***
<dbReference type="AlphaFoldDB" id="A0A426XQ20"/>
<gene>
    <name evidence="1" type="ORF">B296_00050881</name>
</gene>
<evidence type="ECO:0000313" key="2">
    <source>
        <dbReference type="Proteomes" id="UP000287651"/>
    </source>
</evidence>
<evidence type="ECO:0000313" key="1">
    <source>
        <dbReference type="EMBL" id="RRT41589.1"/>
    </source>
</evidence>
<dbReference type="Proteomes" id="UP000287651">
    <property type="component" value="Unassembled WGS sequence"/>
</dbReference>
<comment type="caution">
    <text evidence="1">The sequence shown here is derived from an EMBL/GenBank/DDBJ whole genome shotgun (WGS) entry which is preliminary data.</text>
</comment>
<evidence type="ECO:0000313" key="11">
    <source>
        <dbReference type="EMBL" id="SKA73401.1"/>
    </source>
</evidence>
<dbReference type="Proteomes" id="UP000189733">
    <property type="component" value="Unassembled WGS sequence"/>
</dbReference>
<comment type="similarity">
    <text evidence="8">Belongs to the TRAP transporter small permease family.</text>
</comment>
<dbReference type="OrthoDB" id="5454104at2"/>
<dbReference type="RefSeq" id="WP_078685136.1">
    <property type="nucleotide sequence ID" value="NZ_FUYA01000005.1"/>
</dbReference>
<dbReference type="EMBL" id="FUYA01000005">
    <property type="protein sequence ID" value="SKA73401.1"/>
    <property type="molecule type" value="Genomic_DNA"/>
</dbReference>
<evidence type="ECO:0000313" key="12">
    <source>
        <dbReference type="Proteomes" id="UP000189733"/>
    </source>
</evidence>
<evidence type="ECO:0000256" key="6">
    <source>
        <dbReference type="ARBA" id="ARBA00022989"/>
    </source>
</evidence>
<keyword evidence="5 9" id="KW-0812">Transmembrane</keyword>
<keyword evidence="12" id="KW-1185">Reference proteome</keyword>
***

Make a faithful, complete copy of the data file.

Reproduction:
<dbReference type="AlphaFoldDB" id="A0A426XQ20"/>
<gene>
    <name evidence="1" type="ORF">B296_00050881</name>
</gene>
<evidence type="ECO:0000313" key="2">
    <source>
        <dbReference type="Proteomes" id="UP000287651"/>
    </source>
</evidence>
<evidence type="ECO:0000313" key="1">
    <source>
        <dbReference type="EMBL" id="RRT41589.1"/>
    </source>
</evidence>
<dbReference type="Proteomes" id="UP000287651">
    <property type="component" value="Unassembled WGS sequence"/>
</dbReference>
<comment type="caution">
    <text evidence="1">The sequence shown here is derived from an EMBL/GenBank/DDBJ whole genome shotgun (WGS) entry which is preliminary data.</text>
</comment>
<evidence type="ECO:0000313" key="11">
    <source>
        <dbReference type="EMBL" id="SKA73401.1"/>
    </source>
</evidence>
<dbReference type="Proteomes" id="UP000189733">
    <property type="component" value="Unassembled WGS sequence"/>
</dbReference>
<comment type="similarity">
    <text evidence="8">Belongs to the TRAP transporter small permease family.</text>
</comment>
<dbReference type="OrthoDB" id="5454104at2"/>
<dbReference type="RefSeq" id="WP_078685136.1">
    <property type="nucleotide sequence ID" value="NZ_FUYA01000005.1"/>
</dbReference>
<dbReference type="EMBL" id="FUYA01000005">
    <property type="protein sequence ID" value="SKA73401.1"/>
    <property type="molecule type" value="Genomic_DNA"/>
</dbReference>
<evidence type="ECO:0000313" key="12">
    <source>
        <dbReference type="Proteomes" id="UP000189733"/>
    </source>
</evidence>
<evidence type="ECO:0000256" key="6">
    <source>
        <dbReference type="ARBA" id="ARBA00022989"/>
    </source>
</evidence>
<keyword evidence="5 9" id="KW-0812">Transmembrane</keyword>
<keyword evidence="12" id="KW-1185">Reference proteome</keyword>